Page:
God is not pleased when people rejoice when their enemies are falling (Proverbs 24:17). We expect this kind of behavior from the lost world, but are we guilty of the same thing? Have you ever rejoiced (maybe even just a little) when you received word that someone who has hurt you in the past has had some kind of bad thing happen to them. I hate to admit it but I know that I have done it on occasion. Worse yet, I know that my flesh wants to do it every time. God despises that kind of attitude. To think that we who are sinners deserving of judgment, rejoice when another sinner, no more deserving than we, receives it. God must get weary with us and our wicked attitude. Next time you hear about somebody you don’t like (or doesn’t like you) going through a tough time, why not pray for them; why not thank God that you are not facing the same or equally painful situation. Maybe if you will sow a little mercy and compassion, you just might reap a little of the same back when you need it.
By the way, the Calvinists all like to quote the passage from Malachi that says that God loved Jacob (Israel), but hated Esau (Edom). They attempt to prove that God arbitrarily sends some people to Heaven and some people to Hell, without any opportunity for repentance. However, we must remember that when God referred to Esau in Malachi, he was speaking about Edom as a nation, and when he referred to Jacob, he was speaking about Israel. It is also important to consider that God did not say he hated Esau in the Book of Genesis, He said it at the end of the Old Testament, after the history of the Edomites had already been established. According to Malachi, God hated (or rejected) the Edomites. Why? Partially, it was because they rejoiced when the Babylonians were destroying the people of God.
Posted in Thoughts from Lamentations by Phil Erickson with 1 comment.
Today’s Passage – Jeremiah 51 – 52 (Click on the references to listen to the audio – click here to view the text from the Blue Letter Bible website)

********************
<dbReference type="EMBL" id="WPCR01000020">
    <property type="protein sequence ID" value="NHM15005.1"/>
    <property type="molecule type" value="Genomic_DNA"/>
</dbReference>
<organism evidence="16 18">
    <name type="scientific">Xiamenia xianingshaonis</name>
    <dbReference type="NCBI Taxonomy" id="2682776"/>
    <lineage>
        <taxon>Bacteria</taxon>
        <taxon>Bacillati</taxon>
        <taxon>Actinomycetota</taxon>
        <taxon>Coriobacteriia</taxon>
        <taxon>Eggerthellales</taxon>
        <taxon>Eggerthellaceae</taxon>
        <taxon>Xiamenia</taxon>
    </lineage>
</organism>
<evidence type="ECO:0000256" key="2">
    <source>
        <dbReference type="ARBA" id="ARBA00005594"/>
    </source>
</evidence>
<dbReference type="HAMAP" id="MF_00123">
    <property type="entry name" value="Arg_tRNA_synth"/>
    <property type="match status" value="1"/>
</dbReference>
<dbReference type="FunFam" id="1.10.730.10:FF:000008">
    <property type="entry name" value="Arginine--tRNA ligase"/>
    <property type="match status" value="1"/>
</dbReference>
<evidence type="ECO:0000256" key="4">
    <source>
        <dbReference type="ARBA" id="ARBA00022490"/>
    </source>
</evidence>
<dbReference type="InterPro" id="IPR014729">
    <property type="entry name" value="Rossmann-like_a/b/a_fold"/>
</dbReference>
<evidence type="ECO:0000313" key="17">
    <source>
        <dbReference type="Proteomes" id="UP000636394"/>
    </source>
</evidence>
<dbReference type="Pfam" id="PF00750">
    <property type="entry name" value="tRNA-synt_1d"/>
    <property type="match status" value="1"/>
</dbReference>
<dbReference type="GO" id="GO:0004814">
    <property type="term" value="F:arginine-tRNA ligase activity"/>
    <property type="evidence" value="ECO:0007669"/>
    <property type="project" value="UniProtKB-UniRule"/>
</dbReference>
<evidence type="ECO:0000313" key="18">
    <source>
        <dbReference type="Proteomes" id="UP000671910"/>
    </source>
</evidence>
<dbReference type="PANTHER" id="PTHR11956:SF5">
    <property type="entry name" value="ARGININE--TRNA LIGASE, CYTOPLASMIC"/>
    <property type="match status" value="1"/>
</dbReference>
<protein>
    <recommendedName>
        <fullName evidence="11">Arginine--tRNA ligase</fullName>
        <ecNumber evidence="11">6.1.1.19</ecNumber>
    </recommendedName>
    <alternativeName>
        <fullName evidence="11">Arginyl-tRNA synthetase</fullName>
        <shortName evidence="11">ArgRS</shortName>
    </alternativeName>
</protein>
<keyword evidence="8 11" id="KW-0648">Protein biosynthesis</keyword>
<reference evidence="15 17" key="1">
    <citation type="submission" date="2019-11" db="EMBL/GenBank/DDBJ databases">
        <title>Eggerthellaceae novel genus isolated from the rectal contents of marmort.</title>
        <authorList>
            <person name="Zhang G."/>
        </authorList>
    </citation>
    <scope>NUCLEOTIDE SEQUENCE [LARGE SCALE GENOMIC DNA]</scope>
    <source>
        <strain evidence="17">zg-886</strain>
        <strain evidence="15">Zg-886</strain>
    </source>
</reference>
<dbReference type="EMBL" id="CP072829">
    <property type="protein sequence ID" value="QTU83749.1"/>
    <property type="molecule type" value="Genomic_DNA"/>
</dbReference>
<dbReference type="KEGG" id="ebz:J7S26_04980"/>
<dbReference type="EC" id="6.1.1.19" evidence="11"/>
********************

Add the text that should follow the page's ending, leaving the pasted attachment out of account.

Listen to this morning’s Scripture song – 1 John 4:7 & 8
Read the “0828 Evening and Morning” devotion for today, by the late Charles Haddon Spurgeon.
“And it came to pass in the seven and thirtieth year of the captivity of Jehoiachin king of Judah, in the twelfth month, in the five and twentieth day of the month, that Evilmerodach king of Babylon in the firstyear of his reign lifted up the head of Jehoiachin king of Judah, and brought him forth out of prison,” (Jeremiah 52:31)
Jehoiachin was eighteen years old when he became king of Judah and he reigned for only eight years when he was taken into captivity by the Babylonians. The Bible records that he was an evil king while he reigned. God caused the captivity to happen because of the evil kings of Judah which led the nation into a downward spiral of immorality and idolatry. Jehoiachin remained in prison in Babylon for 37 years, thus making his age 63 at the time of his release. He had spent most of his life in prison. In our passage today we see that he was released out of prison and given a place of great honor in the kingdom.
I am not sure that my assessment is accurate here, but bear with me as I share my thoughts. Jehoiachin was an evil guy; the Scripture is clear about that. Jehoiachin spent a lot of time in prison thinking about his life. Jehoiachin was finally released from his prison. Could it be, though the Scriptures do not clearly reveal this, that Jehoiachin repented in prison and turned back to God? God judged him with his nation during the captivity; and now God was releasing him with the nation. Is this not a picture of forgiveness? Isn’t living in sin a prison? Does the Bible not say that we were in bondage to sin? The Bible even records that his prison garments were put off of him. Doesn’t God give us a robe of righteousness when we become His child? I think that this passage is a marvelous picture of salvation. When the sinner trusts Christ as his Savior he is released from the bondage (prison) of sin; he is given a robe of righteousness; and is positioned in a place of blessing and honor in the King’s House. Note also that this all takes place when he is in his sixties which tells me it is never too late to be forgiven.
Have you been released from the prison of sin and unbelief? God wants to take you out; give you some new clothes, and set a place for you at his table. Why don’t you take him up on his offer? Trust Christ, get changed, and come to the table.
Posted in Thoughts from Jeremiah by Phil Erickson with 1 comment.